It can be safely said that the province of Limon has the least number of foreigners in comparison to the rest of the country. It is also worth noting that the area is commonly known to have high crime rates due in part, undoubtedly, to the drug cartels known to traffic through the area.

The upside to life on the Caribbean are many. With turquoise blue waters, Jamaican influence and famed Tortuguero National Park, Limon could not contrast the “city life” of the Central Valley any more. No shopping centres, boutiques and superhighways here. What you will see are charming ramshackle villages, wildlife-rich jungles, and beautiful beaches.

Now the Pacific.

Catalina Cove

Crime along the Pacific coast is considerably less than other areas of the country with the majority of crimes being of “petty” nature like theft. Very rarely will you experience violent crimes however they do exist so as anywhere in the world, practice caution as to avoid bad situations. The overall “feel” of the Pacific coast is more a laid back and hang loose mentality. It is often compared to living life back in the 70s in North America. Power outages are frequent, water shortages are common in dry season and the roads…don’t even go there when it comes to road conditions along the Pacific. Albeit it has gotten better with the recent completion (45 year wait) of the Costanera Highway connecting the Pacific Coast of Costa Rica to Panama.

It is here, in the Southern Zone of Costa Rica, where National Geographic claimed 5% of the world’s biodiversity exists. The lush jungles, deserted beaches and rustic, undeveloped mountain ranges, make for an adventurers dream come true. Here is where many of the “nomadic” class move. The area has scattered businesses that reflect this with many varieties of retreats from yoga to surf and beyond just to name one.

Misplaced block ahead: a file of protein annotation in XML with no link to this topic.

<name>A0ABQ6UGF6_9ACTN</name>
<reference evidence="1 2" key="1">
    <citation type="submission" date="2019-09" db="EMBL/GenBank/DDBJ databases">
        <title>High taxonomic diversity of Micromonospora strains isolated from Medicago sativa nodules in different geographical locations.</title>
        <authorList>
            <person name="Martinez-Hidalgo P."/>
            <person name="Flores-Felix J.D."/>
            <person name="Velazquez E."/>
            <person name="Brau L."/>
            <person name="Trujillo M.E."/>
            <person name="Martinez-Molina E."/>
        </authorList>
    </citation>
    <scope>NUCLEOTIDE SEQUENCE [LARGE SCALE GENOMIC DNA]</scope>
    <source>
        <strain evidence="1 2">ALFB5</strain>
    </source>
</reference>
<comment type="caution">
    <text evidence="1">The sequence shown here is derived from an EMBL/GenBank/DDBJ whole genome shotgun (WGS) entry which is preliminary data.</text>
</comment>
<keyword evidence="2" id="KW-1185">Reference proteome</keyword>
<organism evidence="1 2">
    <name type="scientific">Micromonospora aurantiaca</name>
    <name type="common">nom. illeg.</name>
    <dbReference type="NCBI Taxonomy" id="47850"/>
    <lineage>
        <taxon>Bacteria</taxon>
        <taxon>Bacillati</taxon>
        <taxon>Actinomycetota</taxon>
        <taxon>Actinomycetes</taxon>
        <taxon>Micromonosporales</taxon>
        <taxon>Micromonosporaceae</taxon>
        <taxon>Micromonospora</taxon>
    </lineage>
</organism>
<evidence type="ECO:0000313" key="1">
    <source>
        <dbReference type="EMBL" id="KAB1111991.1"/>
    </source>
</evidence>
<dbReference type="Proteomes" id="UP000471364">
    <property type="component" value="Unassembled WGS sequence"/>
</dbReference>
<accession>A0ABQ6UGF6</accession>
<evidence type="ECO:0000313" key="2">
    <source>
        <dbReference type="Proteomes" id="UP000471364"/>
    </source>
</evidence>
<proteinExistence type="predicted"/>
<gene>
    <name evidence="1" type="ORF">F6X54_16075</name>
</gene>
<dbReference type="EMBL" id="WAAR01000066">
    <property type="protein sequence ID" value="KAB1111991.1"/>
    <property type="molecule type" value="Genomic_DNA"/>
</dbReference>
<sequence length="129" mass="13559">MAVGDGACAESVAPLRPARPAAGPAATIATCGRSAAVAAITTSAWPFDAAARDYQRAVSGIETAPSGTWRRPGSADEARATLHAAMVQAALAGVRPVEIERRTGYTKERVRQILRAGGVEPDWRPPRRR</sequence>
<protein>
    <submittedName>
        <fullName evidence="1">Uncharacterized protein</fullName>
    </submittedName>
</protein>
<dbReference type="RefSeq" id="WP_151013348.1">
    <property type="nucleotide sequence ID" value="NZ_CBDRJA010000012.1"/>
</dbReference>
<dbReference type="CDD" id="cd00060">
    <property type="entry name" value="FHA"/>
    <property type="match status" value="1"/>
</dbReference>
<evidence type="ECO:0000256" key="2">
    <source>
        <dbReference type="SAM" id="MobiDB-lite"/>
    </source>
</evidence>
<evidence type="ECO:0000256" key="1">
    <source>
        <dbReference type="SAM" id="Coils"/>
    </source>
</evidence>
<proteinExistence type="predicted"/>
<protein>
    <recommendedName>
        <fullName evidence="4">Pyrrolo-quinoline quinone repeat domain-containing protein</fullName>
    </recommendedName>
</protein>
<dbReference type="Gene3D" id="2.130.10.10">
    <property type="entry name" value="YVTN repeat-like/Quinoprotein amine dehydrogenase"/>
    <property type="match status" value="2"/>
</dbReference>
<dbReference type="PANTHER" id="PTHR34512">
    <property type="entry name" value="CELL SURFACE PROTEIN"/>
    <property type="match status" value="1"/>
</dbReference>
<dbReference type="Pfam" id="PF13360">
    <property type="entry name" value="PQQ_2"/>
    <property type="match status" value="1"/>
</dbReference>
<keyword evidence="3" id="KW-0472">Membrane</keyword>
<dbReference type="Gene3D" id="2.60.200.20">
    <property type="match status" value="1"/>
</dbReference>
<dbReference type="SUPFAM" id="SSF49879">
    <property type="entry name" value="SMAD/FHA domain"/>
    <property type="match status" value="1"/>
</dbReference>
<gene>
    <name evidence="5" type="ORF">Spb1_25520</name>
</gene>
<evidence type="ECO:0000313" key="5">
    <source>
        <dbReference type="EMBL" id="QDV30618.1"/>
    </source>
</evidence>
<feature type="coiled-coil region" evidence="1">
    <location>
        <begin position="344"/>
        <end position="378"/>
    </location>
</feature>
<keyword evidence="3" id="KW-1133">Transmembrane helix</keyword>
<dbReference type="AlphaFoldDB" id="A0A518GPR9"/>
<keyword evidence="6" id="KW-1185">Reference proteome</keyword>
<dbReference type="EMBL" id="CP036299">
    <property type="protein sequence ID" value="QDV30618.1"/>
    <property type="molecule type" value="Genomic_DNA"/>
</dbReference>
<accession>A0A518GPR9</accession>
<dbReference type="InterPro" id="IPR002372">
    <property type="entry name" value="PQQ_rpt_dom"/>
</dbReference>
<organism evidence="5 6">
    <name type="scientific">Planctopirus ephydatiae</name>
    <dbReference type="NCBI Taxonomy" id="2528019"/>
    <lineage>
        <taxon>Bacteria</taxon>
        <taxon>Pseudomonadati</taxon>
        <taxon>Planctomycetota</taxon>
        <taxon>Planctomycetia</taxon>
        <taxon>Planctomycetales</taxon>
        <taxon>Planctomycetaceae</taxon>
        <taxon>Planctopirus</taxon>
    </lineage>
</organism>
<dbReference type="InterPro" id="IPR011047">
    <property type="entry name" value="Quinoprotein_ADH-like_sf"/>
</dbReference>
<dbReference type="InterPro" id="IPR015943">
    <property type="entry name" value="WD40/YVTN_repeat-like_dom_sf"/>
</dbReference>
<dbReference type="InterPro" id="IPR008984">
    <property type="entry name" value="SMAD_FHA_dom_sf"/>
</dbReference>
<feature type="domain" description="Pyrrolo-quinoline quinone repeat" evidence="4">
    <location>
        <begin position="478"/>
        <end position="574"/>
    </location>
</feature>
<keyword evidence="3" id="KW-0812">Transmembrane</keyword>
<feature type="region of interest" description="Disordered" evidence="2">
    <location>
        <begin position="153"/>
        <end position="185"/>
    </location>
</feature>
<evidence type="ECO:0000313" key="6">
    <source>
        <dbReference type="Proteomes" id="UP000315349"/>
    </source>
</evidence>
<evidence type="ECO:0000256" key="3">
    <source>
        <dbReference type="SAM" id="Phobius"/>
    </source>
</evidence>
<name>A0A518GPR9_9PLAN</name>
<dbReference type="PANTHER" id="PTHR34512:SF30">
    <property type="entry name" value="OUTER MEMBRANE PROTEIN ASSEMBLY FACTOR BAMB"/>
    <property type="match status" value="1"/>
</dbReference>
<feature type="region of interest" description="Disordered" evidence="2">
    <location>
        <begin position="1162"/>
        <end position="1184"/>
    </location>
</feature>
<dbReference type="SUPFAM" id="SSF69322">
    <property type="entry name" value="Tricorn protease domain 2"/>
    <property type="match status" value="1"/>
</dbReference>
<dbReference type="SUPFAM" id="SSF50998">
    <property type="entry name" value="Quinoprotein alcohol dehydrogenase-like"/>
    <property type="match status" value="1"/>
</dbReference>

Bouncing to the north is the province of Guanacaste.

Guanacaste is the most developed coastal areas of Costa Rica. Here you will find the finest resorts and retirement communities. Hollywood has also grown fond of the area with Mel Gibson, Tim Robbins & Susan Surandon, Sting and Harrison Ford all buying Costa Rica property throughout Guanacaste.

According to Sotheby’s, realtor to the stars and host of Luxe World, Anolan Dragitsch,

“Now I understand why Selma Hayek, David Hasselhoff, Jennifer Lopez, Donatella Versace, Cavalli, Shaquille O’Neal, Janet Jackson, Britney Spears and Carolina Herrera always spoke to me about Costa Rica.”

Guanacaste is like Cancun is to Mexico. It is “the” place to holiday and relax while sitting poolside sipping a “mohito.” This is where you will find the JW Marriott and Hilton hotels to be pampered.

Now that you’ve gotten the ‘crash course’ on where and why to consider moving in Costa Rica, why not take a look at this exquisite beachside community near Flamingo beach in Guanacaste. The development, Catalina Cove, sold out in 2006 however ownership retained a few lots for their own personal use. They’ve now decided that they would prefer to reinvest by acquiring large sections of raw land and in order to do so, they will first need to liquidate these four hand-picked lots (min. 1.25 acres). You certainly do not need a professional appraiser to tell you that beachside gated communities with full infrastructure and amenities for $125,000 don’t come around often. Especially when they sit in their own private bay in Costa Rica’s most desirable locale.

Well that’s it folks. So if you feel that any of the information contained in this article was useful to you, then I encourage you to “Retweet” or “Like” in Facebook.

As we say here in Costa Rica, “Pura Vida”